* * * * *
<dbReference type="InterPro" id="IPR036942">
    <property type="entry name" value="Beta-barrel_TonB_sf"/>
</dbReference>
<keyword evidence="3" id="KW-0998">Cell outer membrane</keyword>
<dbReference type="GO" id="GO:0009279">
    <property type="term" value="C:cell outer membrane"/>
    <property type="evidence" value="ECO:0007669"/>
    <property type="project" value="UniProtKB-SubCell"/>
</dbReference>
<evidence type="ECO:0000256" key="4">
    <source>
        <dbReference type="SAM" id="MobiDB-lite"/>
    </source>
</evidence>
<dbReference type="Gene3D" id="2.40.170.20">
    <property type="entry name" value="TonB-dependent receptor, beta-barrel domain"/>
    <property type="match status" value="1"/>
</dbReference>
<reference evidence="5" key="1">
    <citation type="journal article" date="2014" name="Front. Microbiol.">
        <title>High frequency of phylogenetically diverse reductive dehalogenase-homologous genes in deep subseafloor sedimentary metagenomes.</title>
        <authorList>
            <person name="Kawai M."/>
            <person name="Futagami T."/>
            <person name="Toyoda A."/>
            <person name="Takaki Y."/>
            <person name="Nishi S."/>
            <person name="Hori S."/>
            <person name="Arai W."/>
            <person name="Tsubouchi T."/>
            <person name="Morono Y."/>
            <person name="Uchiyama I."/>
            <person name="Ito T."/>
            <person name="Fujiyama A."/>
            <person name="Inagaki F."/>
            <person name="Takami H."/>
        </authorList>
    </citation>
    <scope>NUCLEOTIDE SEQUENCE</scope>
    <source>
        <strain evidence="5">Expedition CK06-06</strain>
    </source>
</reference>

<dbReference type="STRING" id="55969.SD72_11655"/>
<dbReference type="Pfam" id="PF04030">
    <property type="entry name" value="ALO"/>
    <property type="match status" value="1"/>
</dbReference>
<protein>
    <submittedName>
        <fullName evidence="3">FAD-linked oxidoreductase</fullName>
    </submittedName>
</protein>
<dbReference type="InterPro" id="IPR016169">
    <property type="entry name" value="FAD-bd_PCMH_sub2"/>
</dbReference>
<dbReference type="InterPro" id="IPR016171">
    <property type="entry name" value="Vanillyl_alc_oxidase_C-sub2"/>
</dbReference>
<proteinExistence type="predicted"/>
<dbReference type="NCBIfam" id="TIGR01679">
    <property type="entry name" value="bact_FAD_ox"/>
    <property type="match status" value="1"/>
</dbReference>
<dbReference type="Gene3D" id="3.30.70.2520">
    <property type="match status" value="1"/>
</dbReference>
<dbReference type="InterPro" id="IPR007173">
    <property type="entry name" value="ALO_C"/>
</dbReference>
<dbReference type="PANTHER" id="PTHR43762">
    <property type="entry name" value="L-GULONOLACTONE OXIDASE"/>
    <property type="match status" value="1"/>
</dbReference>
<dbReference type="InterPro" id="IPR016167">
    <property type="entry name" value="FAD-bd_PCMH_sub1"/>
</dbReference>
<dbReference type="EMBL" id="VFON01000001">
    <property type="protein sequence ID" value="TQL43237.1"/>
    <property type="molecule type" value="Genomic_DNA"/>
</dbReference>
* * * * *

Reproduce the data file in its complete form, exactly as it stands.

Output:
<dbReference type="InterPro" id="IPR036942">
    <property type="entry name" value="Beta-barrel_TonB_sf"/>
</dbReference>
<keyword evidence="3" id="KW-0998">Cell outer membrane</keyword>
<dbReference type="GO" id="GO:0009279">
    <property type="term" value="C:cell outer membrane"/>
    <property type="evidence" value="ECO:0007669"/>
    <property type="project" value="UniProtKB-SubCell"/>
</dbReference>
<evidence type="ECO:0000256" key="4">
    <source>
        <dbReference type="SAM" id="MobiDB-lite"/>
    </source>
</evidence>
<dbReference type="Gene3D" id="2.40.170.20">
    <property type="entry name" value="TonB-dependent receptor, beta-barrel domain"/>
    <property type="match status" value="1"/>
</dbReference>
<reference evidence="5" key="1">
    <citation type="journal article" date="2014" name="Front. Microbiol.">
        <title>High frequency of phylogenetically diverse reductive dehalogenase-homologous genes in deep subseafloor sedimentary metagenomes.</title>
        <authorList>
            <person name="Kawai M."/>
            <person name="Futagami T."/>
            <person name="Toyoda A."/>
            <person name="Takaki Y."/>
            <person name="Nishi S."/>
            <person name="Hori S."/>
            <person name="Arai W."/>
            <person name="Tsubouchi T."/>
            <person name="Morono Y."/>
            <person name="Uchiyama I."/>
            <person name="Ito T."/>
            <person name="Fujiyama A."/>
            <person name="Inagaki F."/>
            <person name="Takami H."/>
        </authorList>
    </citation>
    <scope>NUCLEOTIDE SEQUENCE</scope>
    <source>
        <strain evidence="5">Expedition CK06-06</strain>
    </source>
</reference>

<dbReference type="STRING" id="55969.SD72_11655"/>
<dbReference type="Pfam" id="PF04030">
    <property type="entry name" value="ALO"/>
    <property type="match status" value="1"/>
</dbReference>
<protein>
    <submittedName>
        <fullName evidence="3">FAD-linked oxidoreductase</fullName>
    </submittedName>
</protein>
<dbReference type="InterPro" id="IPR016169">
    <property type="entry name" value="FAD-bd_PCMH_sub2"/>
</dbReference>
<dbReference type="InterPro" id="IPR016171">
    <property type="entry name" value="Vanillyl_alc_oxidase_C-sub2"/>
</dbReference>
<proteinExistence type="predicted"/>
<dbReference type="NCBIfam" id="TIGR01679">
    <property type="entry name" value="bact_FAD_ox"/>
    <property type="match status" value="1"/>
</dbReference>
<dbReference type="Gene3D" id="3.30.70.2520">
    <property type="match status" value="1"/>
</dbReference>
<dbReference type="InterPro" id="IPR007173">
    <property type="entry name" value="ALO_C"/>
</dbReference>
<dbReference type="PANTHER" id="PTHR43762">
    <property type="entry name" value="L-GULONOLACTONE OXIDASE"/>
    <property type="match status" value="1"/>
</dbReference>
<dbReference type="InterPro" id="IPR016167">
    <property type="entry name" value="FAD-bd_PCMH_sub1"/>
</dbReference>
<dbReference type="EMBL" id="VFON01000001">
    <property type="protein sequence ID" value="TQL43237.1"/>
    <property type="molecule type" value="Genomic_DNA"/>
</dbReference>